I’m reading the recent Vance Haynes paper and there is much on which to comment. But this caught my eye and I just had to share.
Haynes et. al. took the surprising step of analyzing the sediment profile above and below the layer where the last of the first Clovis indians are found — for radiation. At three of the four sites there was a distinct and inexplicable peak in radiation at the brief time the clovis occupied the site.
Here is Haynes et.a al. explanation of the anomoly:
The Murray Springs Clovis site, Pleistocene extinction, and the question of extraterrestrial impact P.4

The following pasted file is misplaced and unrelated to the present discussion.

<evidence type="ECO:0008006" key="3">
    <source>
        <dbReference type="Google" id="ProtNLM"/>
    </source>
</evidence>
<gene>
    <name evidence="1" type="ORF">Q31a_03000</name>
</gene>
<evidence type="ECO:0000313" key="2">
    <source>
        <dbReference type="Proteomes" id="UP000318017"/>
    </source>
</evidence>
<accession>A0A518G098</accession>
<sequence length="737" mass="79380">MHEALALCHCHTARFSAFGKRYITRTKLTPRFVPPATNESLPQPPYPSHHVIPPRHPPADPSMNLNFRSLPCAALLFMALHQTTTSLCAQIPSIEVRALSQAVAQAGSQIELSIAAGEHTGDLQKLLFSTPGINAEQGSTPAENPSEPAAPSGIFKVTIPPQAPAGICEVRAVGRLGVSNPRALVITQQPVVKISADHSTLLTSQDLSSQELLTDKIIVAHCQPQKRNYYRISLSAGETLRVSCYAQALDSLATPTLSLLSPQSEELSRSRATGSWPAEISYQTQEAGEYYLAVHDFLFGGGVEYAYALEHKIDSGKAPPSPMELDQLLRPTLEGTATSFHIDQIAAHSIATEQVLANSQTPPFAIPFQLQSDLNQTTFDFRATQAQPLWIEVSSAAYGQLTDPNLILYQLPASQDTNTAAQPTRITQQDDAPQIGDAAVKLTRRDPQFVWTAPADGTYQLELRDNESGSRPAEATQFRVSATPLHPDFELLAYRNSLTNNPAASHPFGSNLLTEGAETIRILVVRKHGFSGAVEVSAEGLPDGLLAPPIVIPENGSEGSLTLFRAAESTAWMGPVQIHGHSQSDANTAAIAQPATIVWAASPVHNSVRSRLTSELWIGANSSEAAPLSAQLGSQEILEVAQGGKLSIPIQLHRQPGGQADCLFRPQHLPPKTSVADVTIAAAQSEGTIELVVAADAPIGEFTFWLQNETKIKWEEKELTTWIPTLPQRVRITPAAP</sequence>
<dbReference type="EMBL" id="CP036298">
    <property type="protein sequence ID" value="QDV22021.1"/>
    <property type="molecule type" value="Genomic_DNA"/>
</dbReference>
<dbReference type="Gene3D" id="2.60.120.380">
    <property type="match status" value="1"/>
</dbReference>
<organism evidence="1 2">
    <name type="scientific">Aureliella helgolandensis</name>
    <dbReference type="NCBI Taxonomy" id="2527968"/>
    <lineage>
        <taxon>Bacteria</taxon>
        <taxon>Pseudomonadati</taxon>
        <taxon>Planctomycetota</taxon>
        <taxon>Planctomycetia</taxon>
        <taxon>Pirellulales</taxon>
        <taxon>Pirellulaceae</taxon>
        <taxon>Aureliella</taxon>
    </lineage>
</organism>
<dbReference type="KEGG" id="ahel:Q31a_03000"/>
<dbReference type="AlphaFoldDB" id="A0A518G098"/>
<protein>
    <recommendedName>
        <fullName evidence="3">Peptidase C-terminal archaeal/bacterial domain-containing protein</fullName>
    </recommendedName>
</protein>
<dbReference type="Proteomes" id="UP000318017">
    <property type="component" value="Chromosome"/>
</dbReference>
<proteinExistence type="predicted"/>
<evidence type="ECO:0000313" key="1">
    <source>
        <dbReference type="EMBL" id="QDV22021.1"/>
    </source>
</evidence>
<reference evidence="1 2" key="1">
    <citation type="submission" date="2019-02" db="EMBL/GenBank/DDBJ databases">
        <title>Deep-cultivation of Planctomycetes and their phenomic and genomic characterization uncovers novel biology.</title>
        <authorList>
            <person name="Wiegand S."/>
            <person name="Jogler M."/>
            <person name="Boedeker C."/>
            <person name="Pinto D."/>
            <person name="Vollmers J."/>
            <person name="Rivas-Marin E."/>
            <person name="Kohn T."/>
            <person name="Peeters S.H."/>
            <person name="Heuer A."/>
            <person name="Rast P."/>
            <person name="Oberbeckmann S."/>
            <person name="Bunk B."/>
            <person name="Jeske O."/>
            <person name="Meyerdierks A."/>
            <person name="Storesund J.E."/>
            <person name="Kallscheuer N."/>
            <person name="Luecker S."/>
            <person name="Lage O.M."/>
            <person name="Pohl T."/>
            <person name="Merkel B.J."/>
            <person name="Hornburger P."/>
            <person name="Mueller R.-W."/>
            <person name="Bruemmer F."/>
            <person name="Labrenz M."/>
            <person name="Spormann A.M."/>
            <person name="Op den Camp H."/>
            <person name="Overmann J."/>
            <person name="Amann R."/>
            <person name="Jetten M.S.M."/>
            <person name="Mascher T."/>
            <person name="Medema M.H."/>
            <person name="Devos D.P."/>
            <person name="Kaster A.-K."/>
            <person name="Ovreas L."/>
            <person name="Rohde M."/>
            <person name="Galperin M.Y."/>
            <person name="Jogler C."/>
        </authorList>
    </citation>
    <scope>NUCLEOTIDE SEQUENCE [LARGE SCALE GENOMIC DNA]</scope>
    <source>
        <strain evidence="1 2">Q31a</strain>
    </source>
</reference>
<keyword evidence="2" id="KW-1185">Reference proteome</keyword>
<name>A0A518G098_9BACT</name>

Radiation Anomaly. Radiation background varied from 22 cpm atMurray Springs to 22.7 cpm at Blackwater Draw. By placing theGeiger tube window against the stratigraphic surface counts rangedfrom a low of 18 cpm to a high of 37 cpm at Murray SpringsTrench 22 North (Fig. 5B). The Clovis surface (F2∕D1 contact)measured 27 cpm. At Profile B1, only three counts were made,giving readings of 25 cpm at the Clovis surface (F2a1∕F1),27 cpm at 10 cm above, and 22 cpm at 10 cm below (Fig. 5A).At Blackwater Draw, radiation ranged from 18 to 37.6 cpm,with the highest reading being at the Clovis occupation surface(strata D/C contact) on the basis of the average of five individual1-min counts (Fig. 5C). However, as Fitting (24) reported, uraniummineralization in bones at the Blackwater Draw Clovis siteis due to ground water mineralization and not confined to anystratigraphic contact. The Sheaman site results (Fig. 5D) variedfrom 20 to 31 cpm across the Clovis surface (strata D/C contact).The higher readings at all of these sites are probably due to variationsin detrital radioactive minerals such as allanite or monazite(25). Variations from 0.5 to 2.0 times background counts donot appear to be anomalous.